But, there’s also considerable government control as evidenced by the banning of Facebook.  And, were it not for citizens planting small crops to take to market or consume at home, hunger can be a challenge for much of the population.  With that, we were very happy to do whatever we could to help those dependent upon tourism with their livelihoods.

Wide load — but not the widest by far!

We had two more animal encounters, both unique in their own way  ~~


The 40 km Kazinga Channel in Queen Elizabeth National Park flows between Lake George and Lake Edward through the heart of main game viewing area.  The different perspective of water viewing versus the previous land viewing was enjoyed for a relaxing couple of hours.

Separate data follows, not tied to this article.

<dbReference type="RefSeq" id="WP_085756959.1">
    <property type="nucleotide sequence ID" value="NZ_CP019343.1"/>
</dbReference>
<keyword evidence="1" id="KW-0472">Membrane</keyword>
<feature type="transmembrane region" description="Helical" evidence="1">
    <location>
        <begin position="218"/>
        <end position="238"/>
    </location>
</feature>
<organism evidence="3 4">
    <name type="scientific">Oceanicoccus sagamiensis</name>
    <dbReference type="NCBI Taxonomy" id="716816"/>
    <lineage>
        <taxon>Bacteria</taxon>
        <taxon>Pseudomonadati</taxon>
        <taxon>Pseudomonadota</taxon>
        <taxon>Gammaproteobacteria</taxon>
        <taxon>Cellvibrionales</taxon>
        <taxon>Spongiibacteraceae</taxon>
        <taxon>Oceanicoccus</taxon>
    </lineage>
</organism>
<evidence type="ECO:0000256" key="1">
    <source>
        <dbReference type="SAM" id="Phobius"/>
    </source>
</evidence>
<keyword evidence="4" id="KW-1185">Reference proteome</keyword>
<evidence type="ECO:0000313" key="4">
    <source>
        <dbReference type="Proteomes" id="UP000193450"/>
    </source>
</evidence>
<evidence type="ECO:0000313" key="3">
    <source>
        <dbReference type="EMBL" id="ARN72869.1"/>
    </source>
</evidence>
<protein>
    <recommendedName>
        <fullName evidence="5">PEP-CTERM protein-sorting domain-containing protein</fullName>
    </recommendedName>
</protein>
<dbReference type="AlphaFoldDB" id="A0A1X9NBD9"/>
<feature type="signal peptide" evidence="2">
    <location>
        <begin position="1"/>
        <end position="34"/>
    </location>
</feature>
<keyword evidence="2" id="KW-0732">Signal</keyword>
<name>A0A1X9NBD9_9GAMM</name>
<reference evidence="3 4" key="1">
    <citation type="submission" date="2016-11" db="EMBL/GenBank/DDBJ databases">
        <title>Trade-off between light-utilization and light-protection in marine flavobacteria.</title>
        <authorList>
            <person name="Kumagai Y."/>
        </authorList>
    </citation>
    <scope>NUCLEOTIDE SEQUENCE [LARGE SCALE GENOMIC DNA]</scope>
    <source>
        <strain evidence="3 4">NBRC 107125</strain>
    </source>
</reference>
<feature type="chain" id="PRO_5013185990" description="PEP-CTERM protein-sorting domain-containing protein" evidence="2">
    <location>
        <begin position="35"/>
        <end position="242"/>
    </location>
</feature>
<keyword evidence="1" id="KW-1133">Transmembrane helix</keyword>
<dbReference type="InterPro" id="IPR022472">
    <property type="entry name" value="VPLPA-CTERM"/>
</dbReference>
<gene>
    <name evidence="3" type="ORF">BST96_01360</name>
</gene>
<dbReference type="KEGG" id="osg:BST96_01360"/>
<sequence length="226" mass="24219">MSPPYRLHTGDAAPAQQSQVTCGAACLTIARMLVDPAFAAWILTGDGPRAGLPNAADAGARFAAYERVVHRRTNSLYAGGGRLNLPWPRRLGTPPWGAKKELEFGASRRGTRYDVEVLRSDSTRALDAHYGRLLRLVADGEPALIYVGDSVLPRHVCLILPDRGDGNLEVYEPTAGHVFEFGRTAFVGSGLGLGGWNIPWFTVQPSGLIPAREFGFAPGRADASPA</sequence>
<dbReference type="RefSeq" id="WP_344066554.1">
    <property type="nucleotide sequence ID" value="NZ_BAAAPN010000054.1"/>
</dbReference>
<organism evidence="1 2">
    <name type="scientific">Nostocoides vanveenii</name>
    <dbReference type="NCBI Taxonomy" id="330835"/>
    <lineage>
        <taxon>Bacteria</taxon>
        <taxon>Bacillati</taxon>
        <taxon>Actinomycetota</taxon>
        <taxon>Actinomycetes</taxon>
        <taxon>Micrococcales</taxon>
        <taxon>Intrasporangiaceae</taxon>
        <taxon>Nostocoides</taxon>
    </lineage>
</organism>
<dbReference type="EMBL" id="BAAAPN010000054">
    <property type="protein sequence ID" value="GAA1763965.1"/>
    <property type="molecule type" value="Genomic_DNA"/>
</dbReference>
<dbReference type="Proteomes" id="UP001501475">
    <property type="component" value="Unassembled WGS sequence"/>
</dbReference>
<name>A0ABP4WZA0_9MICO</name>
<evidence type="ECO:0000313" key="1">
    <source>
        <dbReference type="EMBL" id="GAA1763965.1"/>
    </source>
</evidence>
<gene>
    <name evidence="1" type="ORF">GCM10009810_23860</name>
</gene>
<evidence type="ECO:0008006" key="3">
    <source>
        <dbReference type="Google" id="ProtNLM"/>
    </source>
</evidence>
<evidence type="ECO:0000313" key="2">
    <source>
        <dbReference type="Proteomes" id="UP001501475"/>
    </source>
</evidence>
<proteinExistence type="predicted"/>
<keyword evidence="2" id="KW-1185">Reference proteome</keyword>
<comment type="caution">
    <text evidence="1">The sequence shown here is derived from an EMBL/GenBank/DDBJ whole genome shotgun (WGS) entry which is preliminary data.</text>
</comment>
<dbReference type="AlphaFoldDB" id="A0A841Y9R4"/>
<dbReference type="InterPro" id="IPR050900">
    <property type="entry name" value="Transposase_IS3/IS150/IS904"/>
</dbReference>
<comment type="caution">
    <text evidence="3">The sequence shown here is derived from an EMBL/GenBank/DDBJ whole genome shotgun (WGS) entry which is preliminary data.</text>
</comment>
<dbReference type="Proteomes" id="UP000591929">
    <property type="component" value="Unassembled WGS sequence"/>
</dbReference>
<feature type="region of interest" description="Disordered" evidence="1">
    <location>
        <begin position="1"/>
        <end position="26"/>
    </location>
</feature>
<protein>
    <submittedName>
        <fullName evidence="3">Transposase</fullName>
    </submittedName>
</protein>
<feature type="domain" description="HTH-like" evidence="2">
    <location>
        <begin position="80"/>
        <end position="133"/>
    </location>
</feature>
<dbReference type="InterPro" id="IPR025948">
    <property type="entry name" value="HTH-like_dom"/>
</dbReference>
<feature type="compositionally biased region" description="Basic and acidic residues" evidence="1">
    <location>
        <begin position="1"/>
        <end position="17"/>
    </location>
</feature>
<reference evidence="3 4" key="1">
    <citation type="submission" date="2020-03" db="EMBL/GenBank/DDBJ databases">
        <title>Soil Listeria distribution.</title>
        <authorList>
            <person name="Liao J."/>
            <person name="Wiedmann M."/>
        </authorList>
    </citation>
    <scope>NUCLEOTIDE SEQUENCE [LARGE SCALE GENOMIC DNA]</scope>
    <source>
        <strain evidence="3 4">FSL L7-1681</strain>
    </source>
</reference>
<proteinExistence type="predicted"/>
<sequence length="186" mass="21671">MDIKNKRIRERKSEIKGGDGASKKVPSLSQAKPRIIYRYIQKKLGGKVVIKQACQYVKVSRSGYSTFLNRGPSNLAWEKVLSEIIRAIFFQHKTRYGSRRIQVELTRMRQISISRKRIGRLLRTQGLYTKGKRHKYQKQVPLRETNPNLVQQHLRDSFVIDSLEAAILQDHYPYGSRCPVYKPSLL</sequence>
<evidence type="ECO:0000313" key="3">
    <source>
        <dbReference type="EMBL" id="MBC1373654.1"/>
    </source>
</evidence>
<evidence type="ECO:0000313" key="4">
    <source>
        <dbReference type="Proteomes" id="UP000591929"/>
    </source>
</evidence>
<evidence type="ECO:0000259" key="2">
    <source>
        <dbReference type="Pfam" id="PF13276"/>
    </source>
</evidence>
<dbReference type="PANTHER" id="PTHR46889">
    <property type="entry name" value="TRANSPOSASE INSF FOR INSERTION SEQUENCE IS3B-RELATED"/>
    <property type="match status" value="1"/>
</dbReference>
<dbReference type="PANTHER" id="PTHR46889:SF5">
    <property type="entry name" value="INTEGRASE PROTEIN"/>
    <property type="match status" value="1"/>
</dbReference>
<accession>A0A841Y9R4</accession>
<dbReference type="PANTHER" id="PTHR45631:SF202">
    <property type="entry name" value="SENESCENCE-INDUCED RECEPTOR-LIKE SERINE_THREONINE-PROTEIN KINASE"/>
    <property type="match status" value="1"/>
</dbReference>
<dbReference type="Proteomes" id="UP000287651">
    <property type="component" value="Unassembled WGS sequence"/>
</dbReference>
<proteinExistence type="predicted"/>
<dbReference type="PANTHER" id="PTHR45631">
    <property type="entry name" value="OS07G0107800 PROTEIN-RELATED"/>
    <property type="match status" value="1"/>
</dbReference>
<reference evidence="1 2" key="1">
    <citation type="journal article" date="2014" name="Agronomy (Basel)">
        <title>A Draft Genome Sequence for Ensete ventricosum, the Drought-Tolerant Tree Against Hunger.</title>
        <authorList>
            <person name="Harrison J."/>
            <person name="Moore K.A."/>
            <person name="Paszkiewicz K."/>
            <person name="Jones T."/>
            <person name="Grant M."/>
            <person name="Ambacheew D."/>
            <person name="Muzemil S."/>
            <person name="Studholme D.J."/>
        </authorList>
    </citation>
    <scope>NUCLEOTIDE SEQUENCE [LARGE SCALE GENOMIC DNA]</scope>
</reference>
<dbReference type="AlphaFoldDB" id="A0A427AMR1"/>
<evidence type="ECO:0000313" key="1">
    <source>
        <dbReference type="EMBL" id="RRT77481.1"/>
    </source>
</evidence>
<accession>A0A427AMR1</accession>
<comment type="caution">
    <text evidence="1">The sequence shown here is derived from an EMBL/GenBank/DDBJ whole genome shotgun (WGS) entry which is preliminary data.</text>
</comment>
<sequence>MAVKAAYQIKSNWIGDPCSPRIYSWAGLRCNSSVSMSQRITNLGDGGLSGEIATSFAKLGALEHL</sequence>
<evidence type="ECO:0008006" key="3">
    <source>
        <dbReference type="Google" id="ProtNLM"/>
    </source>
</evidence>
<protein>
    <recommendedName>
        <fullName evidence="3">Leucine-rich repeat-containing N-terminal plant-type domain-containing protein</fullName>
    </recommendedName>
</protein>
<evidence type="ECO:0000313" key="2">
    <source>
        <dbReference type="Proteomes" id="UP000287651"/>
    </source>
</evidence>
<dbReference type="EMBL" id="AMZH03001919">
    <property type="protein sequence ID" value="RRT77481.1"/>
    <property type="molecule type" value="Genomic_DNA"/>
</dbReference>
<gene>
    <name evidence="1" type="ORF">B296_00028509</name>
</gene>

Above and below:  Many have asked if I ever felt nervous or scared on safari.  The short answer is no.  But, one must be VERY careful around these massive creatures — especially when there is a calf in tow as pictured here.  One could caption this:  “Proceed at your own peril.”  We backed the hell up.

Below is the ingenious work of the black and white Kingfisher birds who dig holes to protect their eggs from any prey.

One of many crocodiles seen in the area.

Co-existing seen everywhere among the species.



Unlike the mountain gorilla trek covered in the last post (click HERE), our descent into the Kyambura Gorge was relatively short, significantly less steep, and ultimately very manageable.  While the hubby opted out midway upon arrival at a difficult passage (below), I proceeded with a park ranger and our driver/guide William.   After immediately spotting a group of fast-moving chimps, we went quite a bit further to have an up-close encounter that made the trek and completed our trip sightings.